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|Title: ||The Role of Theology in the Production of Space in Shaker Societies|
|Authors: ||Carter, Catherine|
|Advisors: ||Geores, Martha|
|Sponsors: ||Digital Repository at the University of Maryland|
University of Maryland (College Park, Md.)
|Keywords: ||Geography (0366)|
|Issue Date: ||10-Feb-2005|
|Abstract: ||Social space is produced by societies according to the spatial practices that exist within the society. The produced space is a set of relations between objects within the space. The set of economic relations, for example, corresponds to space in which manufacturing and trade can take place while the set of political relations characterizes the space in which governments operate. Theology is also a relation that exists within a society's space, but the space it defines is not well studied and the nature of theological space is not well understood. In some cases, theology is the dominant factor in the production of the space within which a community interacts. The relative importance of theology to its concomitant space is expressed by the architecture, icons, and symbols produced by the society. This research studies the nature of theological space and its production by examining the spatial practices of the religious sect known as the Shakers. This 19th century millennial sect worked to establish heaven on earth, building communities across the northeastern and Midwestern United States. These early planned communities were built according to the precepts of the Shaker theology. Their theology was centered in their belief that the Shaker villages would be the locus of God's kingdom on earth.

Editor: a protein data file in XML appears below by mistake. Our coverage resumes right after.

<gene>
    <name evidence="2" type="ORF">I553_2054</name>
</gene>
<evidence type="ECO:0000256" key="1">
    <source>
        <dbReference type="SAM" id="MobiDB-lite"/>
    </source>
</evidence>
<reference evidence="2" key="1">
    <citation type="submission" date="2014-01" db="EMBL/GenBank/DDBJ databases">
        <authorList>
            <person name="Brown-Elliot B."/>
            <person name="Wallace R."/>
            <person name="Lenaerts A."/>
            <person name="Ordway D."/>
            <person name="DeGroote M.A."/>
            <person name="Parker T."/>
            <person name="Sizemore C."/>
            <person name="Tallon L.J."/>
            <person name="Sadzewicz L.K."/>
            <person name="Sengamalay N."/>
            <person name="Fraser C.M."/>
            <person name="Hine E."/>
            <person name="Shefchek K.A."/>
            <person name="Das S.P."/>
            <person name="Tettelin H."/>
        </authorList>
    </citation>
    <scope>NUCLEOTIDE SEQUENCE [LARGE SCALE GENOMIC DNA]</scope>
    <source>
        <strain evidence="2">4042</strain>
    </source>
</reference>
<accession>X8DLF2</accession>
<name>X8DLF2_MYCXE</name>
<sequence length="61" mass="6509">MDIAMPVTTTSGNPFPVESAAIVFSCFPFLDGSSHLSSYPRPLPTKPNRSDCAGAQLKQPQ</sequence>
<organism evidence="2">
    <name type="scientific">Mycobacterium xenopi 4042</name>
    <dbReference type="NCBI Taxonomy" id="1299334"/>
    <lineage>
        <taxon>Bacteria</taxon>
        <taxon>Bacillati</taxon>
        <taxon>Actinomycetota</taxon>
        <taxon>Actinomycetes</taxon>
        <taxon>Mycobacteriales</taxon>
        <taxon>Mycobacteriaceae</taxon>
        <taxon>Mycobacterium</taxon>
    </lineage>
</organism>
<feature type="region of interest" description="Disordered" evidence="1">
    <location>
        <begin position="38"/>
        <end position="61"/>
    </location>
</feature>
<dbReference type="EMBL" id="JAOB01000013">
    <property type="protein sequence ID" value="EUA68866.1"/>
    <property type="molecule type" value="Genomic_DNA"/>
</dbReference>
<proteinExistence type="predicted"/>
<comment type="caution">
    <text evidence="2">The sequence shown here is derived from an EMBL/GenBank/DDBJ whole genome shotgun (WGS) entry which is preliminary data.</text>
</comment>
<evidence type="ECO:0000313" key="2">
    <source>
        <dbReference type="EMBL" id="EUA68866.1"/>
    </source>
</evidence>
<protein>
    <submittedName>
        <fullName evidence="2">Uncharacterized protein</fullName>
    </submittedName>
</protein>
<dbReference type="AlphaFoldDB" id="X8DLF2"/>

The Shakers produced their space by regulating the appearance of their villages-- by conforming the village layout and architecture to the precepts of their theology and by reinforcing the tenets of their theology by restricting contact between the sect's members and citizens of the world at large--and through the way they drew and used maps and religious art.|
|Appears in Collections:||Geography Theses and Dissertations|
UMD Theses and Dissertations
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